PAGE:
Small Business Leaders HeadsUp! | 9 Things Leaders Need to Know for Effective Decision-Making | Extraordinary Business

29

Oct
2013

9 Things Leaders Need to Know for Effective Decision-Making | Extraordinary Business

How to maximize the effectiveness of decisions in a minimal amount of time.

Decision, decisionsAs business leaders, we are required to make decisions all day, every day. For smaller companies, that may look like ongoing idea generation and decision-making might focus on whether or not to execute and how to do it. In a larger business, attention might be focused on customers, employees, vendors and other stakeholders that require information from you and your team.

In either space, decisions are made in three ways: the wild guess, the informed guess and information-based factual answers. Unfortunately, the last is often the most difficult to come by. When doing a product launch, you cannot tell how well the product will be received. When you are doing sales projections, again, these are based on guesses – ideally, informed guesses.

So why is this important?

As a leader, you have followers, whether they are employees, customers, clients or even the community. Simply, if people find you to be an unreliable resource, they will discount you. In contrast to this, entire companies have been built on the fact that they can provide highly accurate informed guesses and projections.

However, it doesn’t stop there. Your decision-making will often impact your bottom line. The more accurate your decisions are, the less time and money you will spend trying to clean up your messes. Does that require that you take a little bit extra time to make decisions? Yep. Sure does. But the investment made now will pay off in the future. Suring up the future is probably a good thing, right?

What you don’t want to do, however, is get stuck in the decision-making process. It is unlikely that you will have all of the information and every scenario in order to make the final decision. In Colin Powell’s autobiography,  In His Own Words: Colin Powell he offers that having 70% of the information in order to make a decision and good intuition is ideal to proceed. Other authors offer that 80% is that magic number, based on the Pareto Principle. While the extra 10% can be significant, dependent on the situation, in may cases, you may find that 70% of the information is adequate to make the decision.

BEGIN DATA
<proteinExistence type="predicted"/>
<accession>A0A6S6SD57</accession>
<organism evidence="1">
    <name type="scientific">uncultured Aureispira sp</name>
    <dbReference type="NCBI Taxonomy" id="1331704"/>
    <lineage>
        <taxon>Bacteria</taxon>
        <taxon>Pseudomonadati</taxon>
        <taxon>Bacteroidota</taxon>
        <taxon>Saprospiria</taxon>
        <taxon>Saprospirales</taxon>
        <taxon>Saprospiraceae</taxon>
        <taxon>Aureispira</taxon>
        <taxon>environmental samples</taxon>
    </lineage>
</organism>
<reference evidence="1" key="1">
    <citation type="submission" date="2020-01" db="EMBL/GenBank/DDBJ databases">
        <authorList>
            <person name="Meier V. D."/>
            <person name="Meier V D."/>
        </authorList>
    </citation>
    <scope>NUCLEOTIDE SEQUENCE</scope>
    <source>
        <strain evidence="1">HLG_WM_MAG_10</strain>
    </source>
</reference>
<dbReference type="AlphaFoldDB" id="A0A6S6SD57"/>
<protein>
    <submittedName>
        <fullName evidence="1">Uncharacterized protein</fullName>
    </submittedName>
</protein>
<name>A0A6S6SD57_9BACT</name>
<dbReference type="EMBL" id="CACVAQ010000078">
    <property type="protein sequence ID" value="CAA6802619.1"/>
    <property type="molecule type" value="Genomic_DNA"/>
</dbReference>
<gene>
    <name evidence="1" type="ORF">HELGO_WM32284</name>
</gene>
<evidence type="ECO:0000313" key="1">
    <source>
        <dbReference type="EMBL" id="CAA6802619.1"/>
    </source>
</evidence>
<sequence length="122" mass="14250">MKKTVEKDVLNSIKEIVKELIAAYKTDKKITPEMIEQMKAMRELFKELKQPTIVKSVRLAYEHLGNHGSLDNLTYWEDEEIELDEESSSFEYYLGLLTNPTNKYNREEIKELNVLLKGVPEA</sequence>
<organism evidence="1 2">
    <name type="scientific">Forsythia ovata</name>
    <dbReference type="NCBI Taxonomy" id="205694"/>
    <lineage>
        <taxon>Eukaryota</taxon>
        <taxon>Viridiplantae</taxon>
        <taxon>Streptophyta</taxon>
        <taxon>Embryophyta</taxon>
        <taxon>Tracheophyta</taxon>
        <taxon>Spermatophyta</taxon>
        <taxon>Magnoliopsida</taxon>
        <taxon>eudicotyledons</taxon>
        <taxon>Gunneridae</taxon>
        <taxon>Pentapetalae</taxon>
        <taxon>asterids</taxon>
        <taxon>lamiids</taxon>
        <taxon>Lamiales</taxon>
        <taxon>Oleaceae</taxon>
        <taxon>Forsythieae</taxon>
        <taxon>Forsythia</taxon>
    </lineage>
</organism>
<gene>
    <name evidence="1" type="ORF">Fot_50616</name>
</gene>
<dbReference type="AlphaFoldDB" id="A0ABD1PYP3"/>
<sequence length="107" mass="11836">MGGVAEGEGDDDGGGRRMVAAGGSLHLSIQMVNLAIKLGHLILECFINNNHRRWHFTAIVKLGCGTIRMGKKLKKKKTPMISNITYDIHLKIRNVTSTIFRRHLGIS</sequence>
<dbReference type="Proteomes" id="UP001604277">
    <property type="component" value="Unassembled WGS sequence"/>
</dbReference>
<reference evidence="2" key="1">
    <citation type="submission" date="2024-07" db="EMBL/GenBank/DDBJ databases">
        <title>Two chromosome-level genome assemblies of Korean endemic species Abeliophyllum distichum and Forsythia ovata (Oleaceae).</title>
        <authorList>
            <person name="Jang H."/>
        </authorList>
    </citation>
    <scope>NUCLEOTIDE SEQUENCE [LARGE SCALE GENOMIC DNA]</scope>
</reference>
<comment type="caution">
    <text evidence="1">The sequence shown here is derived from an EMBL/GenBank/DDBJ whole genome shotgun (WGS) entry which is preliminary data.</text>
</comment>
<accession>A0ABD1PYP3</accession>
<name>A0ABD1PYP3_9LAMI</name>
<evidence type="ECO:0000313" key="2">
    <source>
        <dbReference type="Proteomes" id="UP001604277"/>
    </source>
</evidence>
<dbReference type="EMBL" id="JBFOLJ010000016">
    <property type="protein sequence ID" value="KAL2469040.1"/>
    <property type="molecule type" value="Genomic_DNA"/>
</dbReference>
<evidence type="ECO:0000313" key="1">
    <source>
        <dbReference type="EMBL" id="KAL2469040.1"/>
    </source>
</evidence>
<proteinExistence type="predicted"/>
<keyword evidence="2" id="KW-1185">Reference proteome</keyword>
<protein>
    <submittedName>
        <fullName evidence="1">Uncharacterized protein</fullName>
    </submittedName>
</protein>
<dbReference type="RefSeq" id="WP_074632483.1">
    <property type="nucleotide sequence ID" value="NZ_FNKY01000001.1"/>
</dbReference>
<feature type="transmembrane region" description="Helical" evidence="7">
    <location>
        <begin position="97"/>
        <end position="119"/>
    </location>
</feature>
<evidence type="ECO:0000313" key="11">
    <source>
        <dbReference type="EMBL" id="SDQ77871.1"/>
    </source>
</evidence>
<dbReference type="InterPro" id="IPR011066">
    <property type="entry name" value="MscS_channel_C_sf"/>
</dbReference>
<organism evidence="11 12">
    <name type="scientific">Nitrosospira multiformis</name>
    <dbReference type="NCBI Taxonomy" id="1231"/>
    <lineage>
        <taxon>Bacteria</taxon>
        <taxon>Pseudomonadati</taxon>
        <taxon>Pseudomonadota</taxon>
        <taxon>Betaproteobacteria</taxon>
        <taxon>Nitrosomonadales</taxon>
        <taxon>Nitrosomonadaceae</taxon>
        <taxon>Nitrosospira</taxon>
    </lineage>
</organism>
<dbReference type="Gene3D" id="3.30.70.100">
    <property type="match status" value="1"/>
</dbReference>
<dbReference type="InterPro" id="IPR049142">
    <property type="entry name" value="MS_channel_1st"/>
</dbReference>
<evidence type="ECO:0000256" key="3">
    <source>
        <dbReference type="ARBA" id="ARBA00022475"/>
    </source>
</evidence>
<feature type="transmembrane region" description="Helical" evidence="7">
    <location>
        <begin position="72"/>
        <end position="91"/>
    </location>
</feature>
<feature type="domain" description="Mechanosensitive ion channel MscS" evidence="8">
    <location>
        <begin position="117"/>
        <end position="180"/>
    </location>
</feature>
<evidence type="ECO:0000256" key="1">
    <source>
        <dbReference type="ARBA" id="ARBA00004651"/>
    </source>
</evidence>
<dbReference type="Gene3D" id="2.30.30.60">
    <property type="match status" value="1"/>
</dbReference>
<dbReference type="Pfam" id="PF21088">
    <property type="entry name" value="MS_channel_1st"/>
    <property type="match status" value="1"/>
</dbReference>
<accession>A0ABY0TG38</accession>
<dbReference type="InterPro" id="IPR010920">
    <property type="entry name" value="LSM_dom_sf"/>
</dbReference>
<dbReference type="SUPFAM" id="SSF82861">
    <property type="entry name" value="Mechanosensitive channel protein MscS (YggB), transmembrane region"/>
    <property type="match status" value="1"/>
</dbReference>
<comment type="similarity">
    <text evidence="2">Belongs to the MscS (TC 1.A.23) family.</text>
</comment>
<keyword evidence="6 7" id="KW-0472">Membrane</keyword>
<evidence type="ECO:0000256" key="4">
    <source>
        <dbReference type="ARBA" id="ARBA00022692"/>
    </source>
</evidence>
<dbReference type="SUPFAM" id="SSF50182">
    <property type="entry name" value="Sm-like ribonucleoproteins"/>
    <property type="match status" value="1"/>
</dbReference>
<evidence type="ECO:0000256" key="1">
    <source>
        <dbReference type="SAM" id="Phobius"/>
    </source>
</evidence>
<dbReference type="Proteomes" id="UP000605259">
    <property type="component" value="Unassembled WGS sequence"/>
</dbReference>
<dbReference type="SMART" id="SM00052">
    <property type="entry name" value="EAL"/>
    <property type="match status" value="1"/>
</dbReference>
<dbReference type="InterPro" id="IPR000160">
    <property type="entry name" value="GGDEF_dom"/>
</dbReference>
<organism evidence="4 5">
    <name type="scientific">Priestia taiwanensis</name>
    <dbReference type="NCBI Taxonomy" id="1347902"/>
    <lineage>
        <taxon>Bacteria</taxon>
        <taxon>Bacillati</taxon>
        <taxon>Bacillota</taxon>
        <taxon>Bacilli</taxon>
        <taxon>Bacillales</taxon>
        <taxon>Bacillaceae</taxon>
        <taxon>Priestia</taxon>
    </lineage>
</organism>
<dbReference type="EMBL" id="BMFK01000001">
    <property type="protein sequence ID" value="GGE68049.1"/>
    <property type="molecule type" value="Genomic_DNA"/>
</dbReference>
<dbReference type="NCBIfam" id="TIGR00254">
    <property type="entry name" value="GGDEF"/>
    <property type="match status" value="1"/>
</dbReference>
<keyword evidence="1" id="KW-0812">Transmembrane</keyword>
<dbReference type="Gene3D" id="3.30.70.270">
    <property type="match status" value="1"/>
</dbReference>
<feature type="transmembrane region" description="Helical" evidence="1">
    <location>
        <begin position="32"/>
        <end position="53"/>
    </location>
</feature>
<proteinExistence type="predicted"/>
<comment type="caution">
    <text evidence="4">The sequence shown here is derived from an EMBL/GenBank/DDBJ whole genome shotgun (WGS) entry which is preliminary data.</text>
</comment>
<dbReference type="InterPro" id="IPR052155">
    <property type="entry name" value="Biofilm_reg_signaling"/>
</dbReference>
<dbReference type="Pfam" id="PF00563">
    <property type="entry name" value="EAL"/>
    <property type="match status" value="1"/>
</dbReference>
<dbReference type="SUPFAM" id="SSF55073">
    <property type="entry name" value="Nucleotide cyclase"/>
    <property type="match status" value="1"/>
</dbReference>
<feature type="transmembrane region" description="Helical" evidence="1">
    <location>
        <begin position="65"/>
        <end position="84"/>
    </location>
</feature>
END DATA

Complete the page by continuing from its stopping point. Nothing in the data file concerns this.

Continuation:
How do you do this? What works for me is the following. Your list may be different, but may include some or all of these:

  1. Commit to not being pressured into making a decision
  2. In the event that a decision must be made quickly, know how to ask the right questions in order to make the best decision
  3. Consider your decisions in terms of being accountable for the decision you will ultimately make
  4. Give yourself a specific timeframe in which to make the decision.
  5. Determine how much information you need to make the decision. This is where you are able to determine what 70% or 80% of the information will be.
  6. Gather your resources – people and other information sources. Make a habit of gathering information around you that you will regularly need in order to make decisions that you may or will regularly make. Keep in mind that the sources of information should be reliable and verifiable
  7. Consider the options and pros and cons of each option – knowledge of what could go wrong allows you to look at the decision in terms of how much risk you are willing to take in order to take advantage of an opportunity
  8. Have courage; shake off the fear of making the decision. It is not helpful and will cause you to make a poor decision
  9. Make your decision and proceed. Don’t get stuck in the information-gathering space. Don’t waffle once you’ve made a decision. Proceed on faith – believe in your decision without knowing without a doubt what the outcome will be.

In the event of negative fallout, you have already considered this and have thought through how you will handle this. More than likely, however, the decision will be strong and allow you and your organization to proceed to the next situation. Be strong. Be steady. Build for extraordinary .

Rick Meekins is the Managing Consultant at Aepiphanni, the trusted advisor for business leaders who are seeking forward-thinking solutions to help them plan for and navigate through the challenges of business growth. Our entrepreneurial multidisciplinary team works with clients to develop differentiating solutions and provide direction focused on lasting, strategic results.  We exist to help our clients CREATE | DESIGN | BUILD extraordinary businesses.

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  1. Nice list and I’d like to add “how bad can it be?”

    Most decisions are not irreversible. Once you have mad them you can back out.

    So it is worth asking “how bad could it be if I make the wrong decision”, if the answer is “not that bad”, then maybe the decision isn’t worth all the worry.

    James